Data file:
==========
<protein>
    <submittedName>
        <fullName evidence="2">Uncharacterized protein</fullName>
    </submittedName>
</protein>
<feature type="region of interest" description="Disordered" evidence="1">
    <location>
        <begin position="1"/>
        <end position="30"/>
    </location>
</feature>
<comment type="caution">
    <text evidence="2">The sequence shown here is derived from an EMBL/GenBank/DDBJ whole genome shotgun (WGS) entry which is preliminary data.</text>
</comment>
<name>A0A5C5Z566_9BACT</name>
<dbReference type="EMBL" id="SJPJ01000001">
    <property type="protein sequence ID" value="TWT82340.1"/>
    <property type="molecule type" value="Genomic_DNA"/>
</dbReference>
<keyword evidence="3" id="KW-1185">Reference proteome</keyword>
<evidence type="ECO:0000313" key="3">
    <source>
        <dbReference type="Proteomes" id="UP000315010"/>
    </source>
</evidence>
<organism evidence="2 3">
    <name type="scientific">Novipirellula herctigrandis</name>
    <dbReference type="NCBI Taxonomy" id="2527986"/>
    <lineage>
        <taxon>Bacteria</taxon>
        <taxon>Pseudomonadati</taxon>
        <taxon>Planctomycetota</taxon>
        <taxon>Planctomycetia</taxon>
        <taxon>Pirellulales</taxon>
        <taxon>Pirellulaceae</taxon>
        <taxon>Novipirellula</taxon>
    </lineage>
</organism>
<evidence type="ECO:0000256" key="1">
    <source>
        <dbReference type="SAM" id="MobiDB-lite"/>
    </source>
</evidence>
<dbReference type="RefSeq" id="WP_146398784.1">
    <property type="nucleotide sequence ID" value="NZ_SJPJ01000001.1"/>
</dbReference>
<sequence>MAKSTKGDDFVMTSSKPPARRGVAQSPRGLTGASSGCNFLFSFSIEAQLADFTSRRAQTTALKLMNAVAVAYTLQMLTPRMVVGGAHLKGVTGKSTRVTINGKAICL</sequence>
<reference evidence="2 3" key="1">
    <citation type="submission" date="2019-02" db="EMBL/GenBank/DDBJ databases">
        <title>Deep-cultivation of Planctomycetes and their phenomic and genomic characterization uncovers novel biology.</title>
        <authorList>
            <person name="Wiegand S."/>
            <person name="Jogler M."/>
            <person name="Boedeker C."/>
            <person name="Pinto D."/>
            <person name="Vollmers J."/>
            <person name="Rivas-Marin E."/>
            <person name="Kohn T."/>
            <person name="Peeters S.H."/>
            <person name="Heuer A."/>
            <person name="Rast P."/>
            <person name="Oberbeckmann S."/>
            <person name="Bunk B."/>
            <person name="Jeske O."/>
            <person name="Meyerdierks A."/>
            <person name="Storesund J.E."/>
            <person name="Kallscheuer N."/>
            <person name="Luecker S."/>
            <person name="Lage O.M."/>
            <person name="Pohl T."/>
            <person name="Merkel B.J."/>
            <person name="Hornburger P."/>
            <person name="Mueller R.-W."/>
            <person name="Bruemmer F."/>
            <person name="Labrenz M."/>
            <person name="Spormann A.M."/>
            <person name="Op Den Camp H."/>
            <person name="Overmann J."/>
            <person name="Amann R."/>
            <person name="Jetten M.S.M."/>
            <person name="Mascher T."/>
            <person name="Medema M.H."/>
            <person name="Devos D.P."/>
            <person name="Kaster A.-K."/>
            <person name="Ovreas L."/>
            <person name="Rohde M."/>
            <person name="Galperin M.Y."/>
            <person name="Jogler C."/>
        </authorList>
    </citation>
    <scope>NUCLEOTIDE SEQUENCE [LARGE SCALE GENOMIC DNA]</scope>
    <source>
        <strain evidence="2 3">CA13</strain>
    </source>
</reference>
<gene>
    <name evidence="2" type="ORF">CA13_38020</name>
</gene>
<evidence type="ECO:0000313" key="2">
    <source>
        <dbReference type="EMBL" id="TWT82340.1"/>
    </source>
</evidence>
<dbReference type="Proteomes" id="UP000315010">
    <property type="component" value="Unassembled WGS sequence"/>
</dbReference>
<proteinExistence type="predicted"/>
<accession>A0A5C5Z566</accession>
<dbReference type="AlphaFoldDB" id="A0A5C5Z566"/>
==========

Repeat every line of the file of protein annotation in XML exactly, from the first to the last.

<protein>
    <submittedName>
        <fullName evidence="2">Uncharacterized protein</fullName>
    </submittedName>
</protein>
<feature type="region of interest" description="Disordered" evidence="1">
    <location>
        <begin position="1"/>
        <end position="30"/>
    </location>
</feature>
<comment type="caution">
    <text evidence="2">The sequence shown here is derived from an EMBL/GenBank/DDBJ whole genome shotgun (WGS) entry which is preliminary data.</text>
</comment>
<name>A0A5C5Z566_9BACT</name>
<dbReference type="EMBL" id="SJPJ01000001">
    <property type="protein sequence ID" value="TWT82340.1"/>
    <property type="molecule type" value="Genomic_DNA"/>
</dbReference>
<keyword evidence="3" id="KW-1185">Reference proteome</keyword>
<evidence type="ECO:0000313" key="3">
    <source>
        <dbReference type="Proteomes" id="UP000315010"/>
    </source>
</evidence>
<organism evidence="2 3">
    <name type="scientific">Novipirellula herctigrandis</name>
    <dbReference type="NCBI Taxonomy" id="2527986"/>
    <lineage>
        <taxon>Bacteria</taxon>
        <taxon>Pseudomonadati</taxon>
        <taxon>Planctomycetota</taxon>
        <taxon>Planctomycetia</taxon>
        <taxon>Pirellulales</taxon>
        <taxon>Pirellulaceae</taxon>
        <taxon>Novipirellula</taxon>
    </lineage>
</organism>
<evidence type="ECO:0000256" key="1">
    <source>
        <dbReference type="SAM" id="MobiDB-lite"/>
    </source>
</evidence>
<dbReference type="RefSeq" id="WP_146398784.1">
    <property type="nucleotide sequence ID" value="NZ_SJPJ01000001.1"/>
</dbReference>
<sequence>MAKSTKGDDFVMTSSKPPARRGVAQSPRGLTGASSGCNFLFSFSIEAQLADFTSRRAQTTALKLMNAVAVAYTLQMLTPRMVVGGAHLKGVTGKSTRVTINGKAICL</sequence>
<reference evidence="2 3" key="1">
    <citation type="submission" date="2019-02" db="EMBL/GenBank/DDBJ databases">
        <title>Deep-cultivation of Planctomycetes and their phenomic and genomic characterization uncovers novel biology.</title>
        <authorList>
            <person name="Wiegand S."/>
            <person name="Jogler M."/>
            <person name="Boedeker C."/>
            <person name="Pinto D."/>
            <person name="Vollmers J."/>
            <person name="Rivas-Marin E."/>
            <person name="Kohn T."/>
            <person name="Peeters S.H."/>
            <person name="Heuer A."/>
            <person name="Rast P."/>
            <person name="Oberbeckmann S."/>
            <person name="Bunk B."/>
            <person name="Jeske O."/>
            <person name="Meyerdierks A."/>
            <person name="Storesund J.E."/>
            <person name="Kallscheuer N."/>
            <person name="Luecker S."/>
            <person name="Lage O.M."/>
            <person name="Pohl T."/>
            <person name="Merkel B.J."/>
            <person name="Hornburger P."/>
            <person name="Mueller R.-W."/>
            <person name="Bruemmer F."/>
            <person name="Labrenz M."/>
            <person name="Spormann A.M."/>
            <person name="Op Den Camp H."/>
            <person name="Overmann J."/>
            <person name="Amann R."/>
            <person name="Jetten M.S.M."/>
            <person name="Mascher T."/>
            <person name="Medema M.H."/>
            <person name="Devos D.P."/>
            <person name="Kaster A.-K."/>
            <person name="Ovreas L."/>
            <person name="Rohde M."/>
            <person name="Galperin M.Y."/>
            <person name="Jogler C."/>
        </authorList>
    </citation>
    <scope>NUCLEOTIDE SEQUENCE [LARGE SCALE GENOMIC DNA]</scope>
    <source>
        <strain evidence="2 3">CA13</strain>
    </source>
</reference>
<gene>
    <name evidence="2" type="ORF">CA13_38020</name>
</gene>
<evidence type="ECO:0000313" key="2">
    <source>
        <dbReference type="EMBL" id="TWT82340.1"/>
    </source>
</evidence>
<dbReference type="Proteomes" id="UP000315010">
    <property type="component" value="Unassembled WGS sequence"/>
</dbReference>
<proteinExistence type="predicted"/>
<accession>A0A5C5Z566</accession>
<dbReference type="AlphaFoldDB" id="A0A5C5Z566"/>